How dangerous are these pollutants? VOCs are known to aggravate allergies and asthma. Chronic exposure to some VOCs is linked to cancer or reproductive disorders.
So what household items cause harmful gasses in your home?
Just about everyone knows that plastics are linked with pollution. Polyvinyl chloride (vinyl and PVC) is one of the most toxic plastics. It is often found in flooring, carpeting, shower curtains, window treatments, fabrics and even furniture. If exposed to high temperatures, PVCs release poisonous dioxins that are known to cause irreversible lung damage.
Although PET carpeting – carpet made of recycled water bottles – is considered a green solution for environment friendly homes, the downside is that it contains harmful chemicals. Constant wear and tear on the carpet releases plastic particles in the air that can be inhaled by occupants.
To avoid potentially dangerous plastics in the home, choose organic materials instead. Wool or other natural fiber carpeting are healthier. Concrete or bamboo flooring are other sustainable alternatives to improve the air quality in your home. Choose furniture and home decor made of natural materials instead of plastic.
Teflon, found on most non-stick pans, will release toxins at high temperatures. Even if you do not cook with extreme heat, the Teflon coating on a pan will breakdown over time. Studies have shown that exposure to Teflon has been linked to pulmonary diseases.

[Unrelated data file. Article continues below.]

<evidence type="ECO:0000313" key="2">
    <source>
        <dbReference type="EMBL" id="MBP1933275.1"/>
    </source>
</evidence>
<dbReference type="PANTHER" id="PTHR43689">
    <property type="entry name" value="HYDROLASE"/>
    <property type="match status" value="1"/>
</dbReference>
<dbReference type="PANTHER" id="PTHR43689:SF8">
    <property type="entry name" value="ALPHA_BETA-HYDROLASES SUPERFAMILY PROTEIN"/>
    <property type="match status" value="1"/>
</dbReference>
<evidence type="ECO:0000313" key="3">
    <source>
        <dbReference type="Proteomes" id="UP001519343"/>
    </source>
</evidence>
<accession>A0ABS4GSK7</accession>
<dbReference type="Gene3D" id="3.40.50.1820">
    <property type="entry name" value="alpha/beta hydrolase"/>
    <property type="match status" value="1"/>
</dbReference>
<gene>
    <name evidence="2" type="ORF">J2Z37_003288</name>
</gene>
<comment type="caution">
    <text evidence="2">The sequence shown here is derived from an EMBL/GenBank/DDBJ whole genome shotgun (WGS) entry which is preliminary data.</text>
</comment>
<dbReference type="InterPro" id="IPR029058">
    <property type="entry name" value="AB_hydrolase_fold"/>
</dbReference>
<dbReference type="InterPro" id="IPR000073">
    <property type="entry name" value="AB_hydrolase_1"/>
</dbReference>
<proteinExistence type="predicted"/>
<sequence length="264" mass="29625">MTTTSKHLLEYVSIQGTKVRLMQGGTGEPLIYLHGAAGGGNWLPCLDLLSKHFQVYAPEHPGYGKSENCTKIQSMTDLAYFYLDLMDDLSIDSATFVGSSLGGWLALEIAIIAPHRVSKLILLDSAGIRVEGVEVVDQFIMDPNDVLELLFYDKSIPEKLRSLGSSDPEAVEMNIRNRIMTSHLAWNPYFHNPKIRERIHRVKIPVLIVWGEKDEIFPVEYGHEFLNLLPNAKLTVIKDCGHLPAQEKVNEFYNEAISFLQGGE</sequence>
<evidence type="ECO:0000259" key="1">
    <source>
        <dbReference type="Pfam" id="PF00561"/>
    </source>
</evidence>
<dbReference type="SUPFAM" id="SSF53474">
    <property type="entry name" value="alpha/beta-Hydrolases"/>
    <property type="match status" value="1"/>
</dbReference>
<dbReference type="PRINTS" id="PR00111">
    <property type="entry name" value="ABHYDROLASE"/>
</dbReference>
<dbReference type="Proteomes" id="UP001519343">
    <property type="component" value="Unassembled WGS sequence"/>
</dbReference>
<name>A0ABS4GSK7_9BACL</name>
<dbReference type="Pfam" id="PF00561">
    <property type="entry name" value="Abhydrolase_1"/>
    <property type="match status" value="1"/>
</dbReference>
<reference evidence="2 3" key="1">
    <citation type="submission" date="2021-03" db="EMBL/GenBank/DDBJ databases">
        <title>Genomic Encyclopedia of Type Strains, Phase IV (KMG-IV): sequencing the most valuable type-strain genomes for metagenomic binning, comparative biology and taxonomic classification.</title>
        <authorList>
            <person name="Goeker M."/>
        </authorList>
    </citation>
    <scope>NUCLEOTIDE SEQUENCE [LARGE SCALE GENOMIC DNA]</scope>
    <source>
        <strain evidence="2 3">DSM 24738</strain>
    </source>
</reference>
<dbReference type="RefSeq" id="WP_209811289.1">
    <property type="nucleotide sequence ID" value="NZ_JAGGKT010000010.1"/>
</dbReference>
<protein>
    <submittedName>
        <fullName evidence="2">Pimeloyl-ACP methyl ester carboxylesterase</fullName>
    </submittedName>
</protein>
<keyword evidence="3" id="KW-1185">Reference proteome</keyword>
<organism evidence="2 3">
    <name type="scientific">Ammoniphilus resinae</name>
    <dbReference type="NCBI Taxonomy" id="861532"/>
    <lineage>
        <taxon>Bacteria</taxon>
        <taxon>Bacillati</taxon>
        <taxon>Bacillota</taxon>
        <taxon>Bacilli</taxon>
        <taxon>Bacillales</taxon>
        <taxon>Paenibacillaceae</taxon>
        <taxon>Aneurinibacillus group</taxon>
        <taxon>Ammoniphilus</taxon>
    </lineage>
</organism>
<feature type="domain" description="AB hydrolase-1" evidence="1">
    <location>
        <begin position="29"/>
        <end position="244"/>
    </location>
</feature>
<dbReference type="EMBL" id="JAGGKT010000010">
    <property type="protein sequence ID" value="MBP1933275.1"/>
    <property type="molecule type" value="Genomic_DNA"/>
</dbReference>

Most cleaning solutions contain VOCs. Sadly, there are not enough non-VOC cleaning supplies readily available. Take extra precautions when using cleaning chemicals. Provide adequate indoor ventilation by opening windows and doors when cleaning. Use the least amount of chemicals as possible. An alternative would be to use natural solutions such as vinegar or baking soda.
When you smell fresh paint, what you are really inhaling are VOCs. When paint dries, it releases gas fumes. Inhaling them over a period of time may cause headaches and dizziness. Old paint that starts to flake also may be ingested by people. Nowadays, there are more paints than ever before being offered with low or no VOCs. Although slightly more pricey, no-VOC paint will benefit your health in the long run. Check your local home improvement store for non-VOC paint.
- Make sure your home has proper ventilation. Open windows and doors to air out your home. If remodeling your home, choose windows that can open/close.
- Use fewer home fragrances, such as air fresheners or deodorizing sprays.
- Add more indoor greenery to your home. Plants improve air quality by reducing the amount of carbon dioxide in your home.
- Read the labels when purchasing products.